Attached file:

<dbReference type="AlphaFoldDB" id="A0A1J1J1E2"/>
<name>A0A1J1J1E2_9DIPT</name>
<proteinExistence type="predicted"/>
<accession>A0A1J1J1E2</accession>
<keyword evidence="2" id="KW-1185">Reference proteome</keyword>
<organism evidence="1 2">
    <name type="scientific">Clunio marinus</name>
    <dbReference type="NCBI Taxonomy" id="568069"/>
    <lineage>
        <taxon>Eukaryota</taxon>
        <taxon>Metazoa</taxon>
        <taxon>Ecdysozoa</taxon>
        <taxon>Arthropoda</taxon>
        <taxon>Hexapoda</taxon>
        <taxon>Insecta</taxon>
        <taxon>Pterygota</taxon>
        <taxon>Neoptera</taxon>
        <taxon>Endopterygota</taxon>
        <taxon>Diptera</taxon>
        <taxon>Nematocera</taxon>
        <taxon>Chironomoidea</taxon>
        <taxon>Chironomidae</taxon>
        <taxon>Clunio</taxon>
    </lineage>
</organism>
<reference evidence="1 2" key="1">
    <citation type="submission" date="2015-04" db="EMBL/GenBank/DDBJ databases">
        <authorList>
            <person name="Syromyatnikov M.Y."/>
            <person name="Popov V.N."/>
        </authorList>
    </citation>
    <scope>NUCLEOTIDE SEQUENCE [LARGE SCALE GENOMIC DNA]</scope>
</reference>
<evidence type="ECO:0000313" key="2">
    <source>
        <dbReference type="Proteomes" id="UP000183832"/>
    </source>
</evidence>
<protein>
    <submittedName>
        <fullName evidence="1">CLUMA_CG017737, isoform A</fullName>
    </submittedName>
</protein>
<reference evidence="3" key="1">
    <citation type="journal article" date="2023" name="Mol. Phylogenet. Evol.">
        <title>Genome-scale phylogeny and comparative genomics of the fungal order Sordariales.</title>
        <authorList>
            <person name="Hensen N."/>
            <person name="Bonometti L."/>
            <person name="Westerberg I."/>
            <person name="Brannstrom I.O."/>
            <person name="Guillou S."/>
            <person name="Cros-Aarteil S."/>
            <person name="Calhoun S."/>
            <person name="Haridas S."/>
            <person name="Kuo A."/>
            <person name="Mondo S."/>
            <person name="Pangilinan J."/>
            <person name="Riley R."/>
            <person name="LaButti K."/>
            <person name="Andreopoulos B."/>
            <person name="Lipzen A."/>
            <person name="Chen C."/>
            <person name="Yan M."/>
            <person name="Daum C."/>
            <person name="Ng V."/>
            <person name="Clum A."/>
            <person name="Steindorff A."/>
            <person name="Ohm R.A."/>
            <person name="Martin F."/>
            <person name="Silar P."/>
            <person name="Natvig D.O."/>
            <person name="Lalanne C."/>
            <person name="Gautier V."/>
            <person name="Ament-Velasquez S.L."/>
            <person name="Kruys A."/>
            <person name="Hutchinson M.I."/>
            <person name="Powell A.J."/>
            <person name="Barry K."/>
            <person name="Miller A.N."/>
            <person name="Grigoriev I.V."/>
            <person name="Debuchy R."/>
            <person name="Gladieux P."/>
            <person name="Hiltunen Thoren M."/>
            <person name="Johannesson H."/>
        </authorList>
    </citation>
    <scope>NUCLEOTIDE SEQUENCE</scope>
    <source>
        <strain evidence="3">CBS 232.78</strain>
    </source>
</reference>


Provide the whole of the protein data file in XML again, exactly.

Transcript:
<dbReference type="AlphaFoldDB" id="A0A1J1J1E2"/>
<name>A0A1J1J1E2_9DIPT</name>
<proteinExistence type="predicted"/>
<accession>A0A1J1J1E2</accession>
<keyword evidence="2" id="KW-1185">Reference proteome</keyword>
<organism evidence="1 2">
    <name type="scientific">Clunio marinus</name>
    <dbReference type="NCBI Taxonomy" id="568069"/>
    <lineage>
        <taxon>Eukaryota</taxon>
        <taxon>Metazoa</taxon>
        <taxon>Ecdysozoa</taxon>
        <taxon>Arthropoda</taxon>
        <taxon>Hexapoda</taxon>
        <taxon>Insecta</taxon>
        <taxon>Pterygota</taxon>
        <taxon>Neoptera</taxon>
        <taxon>Endopterygota</taxon>
        <taxon>Diptera</taxon>
        <taxon>Nematocera</taxon>
        <taxon>Chironomoidea</taxon>
        <taxon>Chironomidae</taxon>
        <taxon>Clunio</taxon>
    </lineage>
</organism>
<reference evidence="1 2" key="1">
    <citation type="submission" date="2015-04" db="EMBL/GenBank/DDBJ databases">
        <authorList>
            <person name="Syromyatnikov M.Y."/>
            <person name="Popov V.N."/>
        </authorList>
    </citation>
    <scope>NUCLEOTIDE SEQUENCE [LARGE SCALE GENOMIC DNA]</scope>
</reference>
<evidence type="ECO:0000313" key="2">
    <source>
        <dbReference type="Proteomes" id="UP000183832"/>
    </source>
</evidence>
<protein>
    <submittedName>
        <fullName evidence="1">CLUMA_CG017737, isoform A</fullName>
    </submittedName>
</protein>
<reference evidence="3" key="1">
    <citation type="journal article" date="2023" name="Mol. Phylogenet. Evol.">
        <title>Genome-scale phylogeny and comparative genomics of the fungal order Sordariales.</title>
        <authorList>
            <person name="Hensen N."/>
            <person name="Bonometti L."/>
            <person name="Westerberg I."/>
            <person name="Brannstrom I.O."/>
            <person name="Guillou S."/>
            <person name="Cros-Aarteil S."/>
            <person name="Calhoun S."/>
            <person name="Haridas S."/>
            <person name="Kuo A."/>
            <person name="Mondo S."/>
            <person name="Pangilinan J."/>
            <person name="Riley R."/>
            <person name="LaButti K."/>
            <person name="Andreopoulos B."/>
            <person name="Lipzen A."/>
            <person name="Chen C."/>
            <person name="Yan M."/>
            <person name="Daum C."/>
            <person name="Ng V."/>
            <person name="Clum A."/>
            <person name="Steindorff A."/>
            <person name="Ohm R.A."/>
            <person name="Martin F."/>
            <person name="Silar P."/>
            <person name="Natvig D.O."/>
            <person name="Lalanne C."/>
            <person name="Gautier V."/>
            <person name="Ament-Velasquez S.L."/>
            <person name="Kruys A."/>
            <person name="Hutchinson M.I."/>
            <person name="Powell A.J."/>
            <person name="Barry K."/>
            <person name="Miller A.N."/>
            <person name="Grigoriev I.V."/>
            <person name="Debuchy R."/>
            <person name="Gladieux P."/>
            <person name="Hiltunen Thoren M."/>
            <person name="Johannesson H."/>
        </authorList>
    </citation>
    <scope>NUCLEOTIDE SEQUENCE</scope>
    <source>
        <strain evidence="3">CBS 232.78</strain>
    </source>
</reference>